In addition to the numerical criteria, the Treasury also uses qualitative criteria, the most important of which is the Treasury officials’ own judgment in determining if that country’s central bank acquired FX reserves in order to depreciate the value of its own currency or to lift that country’s FX reserves up to a prudent level.
The table shows that both Vietnam and Switzerland met the quantitative criteria for being considered a currency manipulator in June 2020.
The Treasury’s report to the US Congress asserted that Vietnam’s FX rate management in the year ending in June 2020 aimed to “gain unfair competitive advantage in international trade”, but this report also contained powerful arguments against Vietnam being considered a currency manipulator. Regarding Vietnam’s trade surplus with the US, the report implicitly acknowledged that one reason the trade surplus surged in recent years was that the administration’s instigation of the US-China trade war prompted companies to shift production from China to Vietnam.
Furthermore, the report acknowledged that fraudulent transshipments also account for a part and also noted that the Vietnamese government had taken effective measures to crack down on transshipments from China.
Regarding the State Bank of Vietnam’s (SBV) accumulation of FX reserves over one year, the US Treasury stated that Vietnam’s FX reserves were 24 per cent below the International Monetary Fund’s (IMF) recommended level at the beginning of 2019, and hinted that the reserves held by the SBV are likely to be more-or-less in line with the IMF’s recommended level at the end of 2020.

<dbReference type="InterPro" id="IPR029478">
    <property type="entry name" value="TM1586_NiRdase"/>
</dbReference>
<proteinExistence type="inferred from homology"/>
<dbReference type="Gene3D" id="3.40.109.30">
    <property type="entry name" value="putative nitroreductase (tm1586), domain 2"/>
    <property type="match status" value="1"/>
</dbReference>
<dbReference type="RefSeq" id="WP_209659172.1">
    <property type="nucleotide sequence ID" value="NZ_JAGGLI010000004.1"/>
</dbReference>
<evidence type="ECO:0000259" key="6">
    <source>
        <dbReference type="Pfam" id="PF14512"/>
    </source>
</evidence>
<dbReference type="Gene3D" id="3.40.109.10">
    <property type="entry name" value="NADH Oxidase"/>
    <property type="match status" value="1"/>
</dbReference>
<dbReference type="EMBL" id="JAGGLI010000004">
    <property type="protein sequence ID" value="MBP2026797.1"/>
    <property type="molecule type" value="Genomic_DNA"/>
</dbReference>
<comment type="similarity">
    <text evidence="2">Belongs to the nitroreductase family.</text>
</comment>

The IMF computes a recommended level of FX reserves for individual countries using its Assessing Reserve Adequacy (ARA) methodology. The Treasury’s report contained sufficient details about Vietnam’s ARA that enable “back of the envelope” calculations showing that the amount of FX reserves that the SBV bought over 2019-2020 were necessary to bring the country’s FX reserves up to a minimum, prudent level.
The US government has reportedly asserted that the VND is about 5 per cent undervalued, so the easiest way for the SBV to respond to the accusation that Vietnam is a “currency manipulator” would be to allow the value of the VND to start appreciating against the US dollar.
VinaCapital forecast for over a year that VND will begin a sustained, multi-year appreciation, starting from 2021. The US Treasury’s designation of Vietnam as a “currency manipulator” makes it even clearer to us that the VND will appreciate by 3-4 per cent against the USD next year.
Next, potential temporary tariffs discussed above would not be good for the Vietnamese economy but tariffs could actually raise foreign investors’ awareness that the country’s growing economic power compelled the US to take punitive action against it; and we also think the “optics” of Vietnam being lumped in with Switzerland can only raise Vietnam’s perception in foreign investors’ eyes.
Finally, even if the US were to impose 10 per cent tariffs on all of Vietnam’s exports, it is unlikely that foreign-invested companies would be dissuaded from setting up new factories in Vietnam. That is because factory wages in Vietnam are far below most of the potentially competing countries for Vietnam’s foreign investment inflows, and are one-half to two-thirds below China’s factory wages.